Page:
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What will the techies of 2025 take for granted? Will technology trump personal privacy?
Take a look around. The fact may have snuck up on you, but we live in a science fiction world. The way technology has completely saturated our daily lives is simply taken for granted. Sure, there are still those who ask when we’ll get flying cars and hoverboards, but the world has already changed in nearly unbelievable ways just since the turn of the century.
My great-grandparents were born in a home without electricity or running water. My grandparents were born into a world without commercial air travel or radio. My parents were born before the advent of television. Heck, I was born before man walked on the moon or the invention of the Internet.
These days, all of those things are taken for granted without anyone really thinking about how, historically speaking, the rate of progress has been nothing short of miraculous. It is almost impossible to even think about a world without the Internet, we’ve become so used to the near-instantaneous communication and access to information that has utterly changed the way we live, work and play.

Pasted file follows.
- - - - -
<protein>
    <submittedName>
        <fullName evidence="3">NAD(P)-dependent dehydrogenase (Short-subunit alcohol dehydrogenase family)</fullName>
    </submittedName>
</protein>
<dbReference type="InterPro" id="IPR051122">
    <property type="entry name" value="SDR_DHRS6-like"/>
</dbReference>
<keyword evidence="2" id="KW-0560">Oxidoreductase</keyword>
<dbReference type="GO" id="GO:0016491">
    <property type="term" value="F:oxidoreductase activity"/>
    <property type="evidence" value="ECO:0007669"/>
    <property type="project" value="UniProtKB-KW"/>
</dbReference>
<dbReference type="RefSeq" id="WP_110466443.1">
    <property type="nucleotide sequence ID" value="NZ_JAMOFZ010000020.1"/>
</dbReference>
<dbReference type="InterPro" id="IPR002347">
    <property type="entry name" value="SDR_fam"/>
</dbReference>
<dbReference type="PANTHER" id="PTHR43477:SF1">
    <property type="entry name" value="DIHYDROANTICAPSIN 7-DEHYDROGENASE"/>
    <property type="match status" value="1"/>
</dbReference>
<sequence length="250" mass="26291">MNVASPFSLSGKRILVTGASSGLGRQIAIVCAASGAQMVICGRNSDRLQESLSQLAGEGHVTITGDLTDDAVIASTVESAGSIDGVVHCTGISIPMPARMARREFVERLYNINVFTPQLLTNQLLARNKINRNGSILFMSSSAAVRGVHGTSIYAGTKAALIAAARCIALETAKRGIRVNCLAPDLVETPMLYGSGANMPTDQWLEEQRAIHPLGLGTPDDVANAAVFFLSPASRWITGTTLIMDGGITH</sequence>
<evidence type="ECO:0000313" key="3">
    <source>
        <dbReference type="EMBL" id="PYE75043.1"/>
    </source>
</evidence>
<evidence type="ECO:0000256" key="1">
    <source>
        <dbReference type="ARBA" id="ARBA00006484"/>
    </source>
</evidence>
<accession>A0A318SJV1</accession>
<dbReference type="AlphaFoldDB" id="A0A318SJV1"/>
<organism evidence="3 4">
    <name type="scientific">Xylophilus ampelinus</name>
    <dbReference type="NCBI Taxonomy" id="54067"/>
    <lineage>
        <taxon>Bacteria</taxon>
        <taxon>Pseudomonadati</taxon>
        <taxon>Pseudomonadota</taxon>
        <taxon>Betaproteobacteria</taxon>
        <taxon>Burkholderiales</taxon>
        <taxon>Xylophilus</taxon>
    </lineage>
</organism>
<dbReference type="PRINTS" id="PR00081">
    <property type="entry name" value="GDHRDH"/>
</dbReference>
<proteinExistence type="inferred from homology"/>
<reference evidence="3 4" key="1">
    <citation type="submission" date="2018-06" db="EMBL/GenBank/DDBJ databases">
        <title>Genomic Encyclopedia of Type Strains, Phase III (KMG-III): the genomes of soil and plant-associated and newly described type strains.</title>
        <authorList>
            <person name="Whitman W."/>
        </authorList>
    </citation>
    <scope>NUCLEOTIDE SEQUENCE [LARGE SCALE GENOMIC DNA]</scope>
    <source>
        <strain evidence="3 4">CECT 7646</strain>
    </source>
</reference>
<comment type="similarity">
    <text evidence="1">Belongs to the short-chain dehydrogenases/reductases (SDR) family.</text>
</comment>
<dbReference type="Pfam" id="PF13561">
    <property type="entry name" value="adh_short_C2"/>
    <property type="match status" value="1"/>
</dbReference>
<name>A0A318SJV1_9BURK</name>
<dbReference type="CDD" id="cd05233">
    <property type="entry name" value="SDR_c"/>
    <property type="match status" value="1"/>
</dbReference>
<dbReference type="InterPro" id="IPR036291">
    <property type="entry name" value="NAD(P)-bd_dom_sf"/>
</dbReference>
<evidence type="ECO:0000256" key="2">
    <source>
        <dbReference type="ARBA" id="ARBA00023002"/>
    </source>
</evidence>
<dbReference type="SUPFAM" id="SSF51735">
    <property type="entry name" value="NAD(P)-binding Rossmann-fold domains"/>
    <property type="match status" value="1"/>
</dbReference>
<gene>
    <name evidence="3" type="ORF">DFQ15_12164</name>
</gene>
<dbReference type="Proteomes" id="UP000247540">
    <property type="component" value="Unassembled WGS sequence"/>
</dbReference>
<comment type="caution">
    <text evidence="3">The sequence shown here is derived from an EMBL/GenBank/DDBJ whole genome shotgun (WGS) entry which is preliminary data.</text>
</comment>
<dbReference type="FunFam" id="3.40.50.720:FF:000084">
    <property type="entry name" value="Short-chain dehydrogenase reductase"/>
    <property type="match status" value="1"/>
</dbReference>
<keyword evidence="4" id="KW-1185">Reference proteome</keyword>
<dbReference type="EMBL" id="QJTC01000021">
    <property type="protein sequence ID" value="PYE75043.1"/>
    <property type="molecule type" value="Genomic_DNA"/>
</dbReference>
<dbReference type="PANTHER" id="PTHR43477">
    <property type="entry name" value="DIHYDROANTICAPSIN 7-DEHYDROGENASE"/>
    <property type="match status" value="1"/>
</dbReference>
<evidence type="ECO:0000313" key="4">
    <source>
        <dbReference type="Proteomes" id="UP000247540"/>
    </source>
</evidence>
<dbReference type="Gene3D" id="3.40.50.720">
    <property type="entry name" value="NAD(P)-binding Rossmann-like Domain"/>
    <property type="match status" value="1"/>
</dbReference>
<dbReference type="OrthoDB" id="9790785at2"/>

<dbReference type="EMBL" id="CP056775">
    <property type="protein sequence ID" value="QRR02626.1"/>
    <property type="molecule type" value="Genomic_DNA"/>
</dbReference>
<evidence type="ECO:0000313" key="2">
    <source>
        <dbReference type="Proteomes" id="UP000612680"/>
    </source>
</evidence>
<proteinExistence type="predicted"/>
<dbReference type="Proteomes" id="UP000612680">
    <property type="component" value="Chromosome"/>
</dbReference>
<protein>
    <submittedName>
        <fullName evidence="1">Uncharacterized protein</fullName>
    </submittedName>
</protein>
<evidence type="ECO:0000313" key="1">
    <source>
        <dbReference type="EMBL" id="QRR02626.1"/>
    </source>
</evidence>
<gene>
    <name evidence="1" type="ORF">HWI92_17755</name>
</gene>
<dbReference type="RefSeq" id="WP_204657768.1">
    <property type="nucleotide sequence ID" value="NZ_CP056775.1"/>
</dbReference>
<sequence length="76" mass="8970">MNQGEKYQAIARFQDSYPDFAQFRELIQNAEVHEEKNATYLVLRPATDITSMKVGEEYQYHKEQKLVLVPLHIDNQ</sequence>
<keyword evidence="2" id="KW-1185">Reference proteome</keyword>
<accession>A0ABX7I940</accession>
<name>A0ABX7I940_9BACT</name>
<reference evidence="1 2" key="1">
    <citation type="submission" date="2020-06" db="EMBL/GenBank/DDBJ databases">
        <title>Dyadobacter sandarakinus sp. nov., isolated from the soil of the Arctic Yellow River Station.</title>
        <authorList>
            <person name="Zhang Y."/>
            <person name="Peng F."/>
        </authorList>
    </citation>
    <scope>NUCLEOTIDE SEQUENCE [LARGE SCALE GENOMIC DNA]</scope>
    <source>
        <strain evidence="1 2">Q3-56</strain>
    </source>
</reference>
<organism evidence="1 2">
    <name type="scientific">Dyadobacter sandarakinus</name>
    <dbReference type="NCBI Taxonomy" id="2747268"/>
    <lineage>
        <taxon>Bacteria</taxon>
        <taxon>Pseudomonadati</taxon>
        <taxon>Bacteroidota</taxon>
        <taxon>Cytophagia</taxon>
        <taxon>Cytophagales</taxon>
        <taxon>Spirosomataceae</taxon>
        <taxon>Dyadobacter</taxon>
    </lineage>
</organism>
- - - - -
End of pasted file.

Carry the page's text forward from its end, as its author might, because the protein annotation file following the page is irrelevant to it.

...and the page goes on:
And there’s no reason to think the rate of progress is going to slow down.
What will the online world be like for our children and grandchildren when they are our age now? That is the question the Pew Internet Project asked of nearly 2,000 experts. The Digital Life in 2025 report, issued in association with Elon University’s Imaging the Internet Center, is absolutely fascinating reading.
One of the main predictions the vast majority of the experts agreed upon was how the Internet would grow into a totally immersive and nearly invisible global network. It will be made up of smart sensors, cameras, intuitive software of near artificial-intelligence levels, massive databases that know more about you than you do yourself, enormous data centers that contain all the minutia and knowledge of the world, all combined in what is being called the “Internet of Things”.
Yet, while the experts agree on the future, there is great debate about the wisdom of this progress. There are grave concerns raised about the continued erosion of personal privacy, not just by governments but by businesses as well. It’s already amazing how much Google and Amazon know about you. Think about how nearly impossible it will be to keep anything private by 2025.
Sure, it’s highly likely that the average citizen of 2025 will have all sorts of devices and gadgets that keep them not only connected to the “Internet of Things” but also monitor their health, physical activity, whereabouts, and so forth. But is this really a good thing?
There will be many benefits, especially when it comes to your personal health—but there are just as many concerns. Where do we draw the line on privacy? Where do we draw the line on the freedom to make our own decisions, be they good or bad?
I love technology. I just love freedom more. Hopefully, the people of 2025 will love freedom just as much. What I worry about is they will love something they no longer have.